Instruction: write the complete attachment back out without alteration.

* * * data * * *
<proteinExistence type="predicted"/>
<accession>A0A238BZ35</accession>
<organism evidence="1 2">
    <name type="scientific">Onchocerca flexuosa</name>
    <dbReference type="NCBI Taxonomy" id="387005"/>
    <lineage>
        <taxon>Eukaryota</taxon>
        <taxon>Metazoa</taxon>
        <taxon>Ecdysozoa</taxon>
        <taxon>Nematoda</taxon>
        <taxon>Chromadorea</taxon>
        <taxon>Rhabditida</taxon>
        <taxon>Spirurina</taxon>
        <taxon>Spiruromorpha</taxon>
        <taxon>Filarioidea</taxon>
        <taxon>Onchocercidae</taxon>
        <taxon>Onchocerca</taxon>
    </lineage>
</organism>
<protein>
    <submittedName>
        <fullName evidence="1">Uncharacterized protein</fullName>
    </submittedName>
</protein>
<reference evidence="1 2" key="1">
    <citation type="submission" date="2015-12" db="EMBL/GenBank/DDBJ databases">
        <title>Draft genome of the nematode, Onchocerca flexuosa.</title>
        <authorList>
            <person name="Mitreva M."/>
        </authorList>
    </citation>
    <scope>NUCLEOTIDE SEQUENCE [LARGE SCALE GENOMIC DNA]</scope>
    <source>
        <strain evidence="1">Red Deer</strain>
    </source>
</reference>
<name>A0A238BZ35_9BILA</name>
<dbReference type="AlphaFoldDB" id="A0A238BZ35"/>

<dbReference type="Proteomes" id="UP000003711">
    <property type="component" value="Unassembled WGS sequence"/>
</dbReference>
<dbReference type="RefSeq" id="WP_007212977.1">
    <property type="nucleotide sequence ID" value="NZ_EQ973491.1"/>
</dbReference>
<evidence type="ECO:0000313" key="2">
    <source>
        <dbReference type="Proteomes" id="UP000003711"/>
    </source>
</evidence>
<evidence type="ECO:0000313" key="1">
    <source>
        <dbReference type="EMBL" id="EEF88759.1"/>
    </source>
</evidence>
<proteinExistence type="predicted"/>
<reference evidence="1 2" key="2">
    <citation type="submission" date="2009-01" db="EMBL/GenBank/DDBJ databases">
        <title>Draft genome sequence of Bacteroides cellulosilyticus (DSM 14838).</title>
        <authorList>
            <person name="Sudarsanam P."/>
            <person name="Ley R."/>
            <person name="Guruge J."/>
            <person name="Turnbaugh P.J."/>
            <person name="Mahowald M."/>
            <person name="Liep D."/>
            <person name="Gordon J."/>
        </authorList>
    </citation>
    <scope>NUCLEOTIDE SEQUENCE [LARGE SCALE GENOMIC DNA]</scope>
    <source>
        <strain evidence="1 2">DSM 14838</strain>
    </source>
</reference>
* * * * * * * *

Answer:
<proteinExistence type="predicted"/>
<accession>A0A238BZ35</accession>
<organism evidence="1 2">
    <name type="scientific">Onchocerca flexuosa</name>
    <dbReference type="NCBI Taxonomy" id="387005"/>
    <lineage>
        <taxon>Eukaryota</taxon>
        <taxon>Metazoa</taxon>
        <taxon>Ecdysozoa</taxon>
        <taxon>Nematoda</taxon>
        <taxon>Chromadorea</taxon>
        <taxon>Rhabditida</taxon>
        <taxon>Spirurina</taxon>
        <taxon>Spiruromorpha</taxon>
        <taxon>Filarioidea</taxon>
        <taxon>Onchocercidae</taxon>
        <taxon>Onchocerca</taxon>
    </lineage>
</organism>
<protein>
    <submittedName>
        <fullName evidence="1">Uncharacterized protein</fullName>
    </submittedName>
</protein>
<reference evidence="1 2" key="1">
    <citation type="submission" date="2015-12" db="EMBL/GenBank/DDBJ databases">
        <title>Draft genome of the nematode, Onchocerca flexuosa.</title>
        <authorList>
            <person name="Mitreva M."/>
        </authorList>
    </citation>
    <scope>NUCLEOTIDE SEQUENCE [LARGE SCALE GENOMIC DNA]</scope>
    <source>
        <strain evidence="1">Red Deer</strain>
    </source>
</reference>
<name>A0A238BZ35_9BILA</name>
<dbReference type="AlphaFoldDB" id="A0A238BZ35"/>

<dbReference type="Proteomes" id="UP000003711">
    <property type="component" value="Unassembled WGS sequence"/>
</dbReference>
<dbReference type="RefSeq" id="WP_007212977.1">
    <property type="nucleotide sequence ID" value="NZ_EQ973491.1"/>
</dbReference>
<evidence type="ECO:0000313" key="2">
    <source>
        <dbReference type="Proteomes" id="UP000003711"/>
    </source>
</evidence>
<evidence type="ECO:0000313" key="1">
    <source>
        <dbReference type="EMBL" id="EEF88759.1"/>
    </source>
</evidence>
<proteinExistence type="predicted"/>
<reference evidence="1 2" key="2">
    <citation type="submission" date="2009-01" db="EMBL/GenBank/DDBJ databases">
        <title>Draft genome sequence of Bacteroides cellulosilyticus (DSM 14838).</title>
        <authorList>
            <person name="Sudarsanam P."/>
            <person name="Ley R."/>
            <person name="Guruge J."/>
            <person name="Turnbaugh P.J."/>
            <person name="Mahowald M."/>
            <person name="Liep D."/>
            <person name="Gordon J."/>
        </authorList>
    </citation>
    <scope>NUCLEOTIDE SEQUENCE [LARGE SCALE GENOMIC DNA]</scope>
    <source>
        <strain evidence="1 2">DSM 14838</strain>
    </source>
</reference>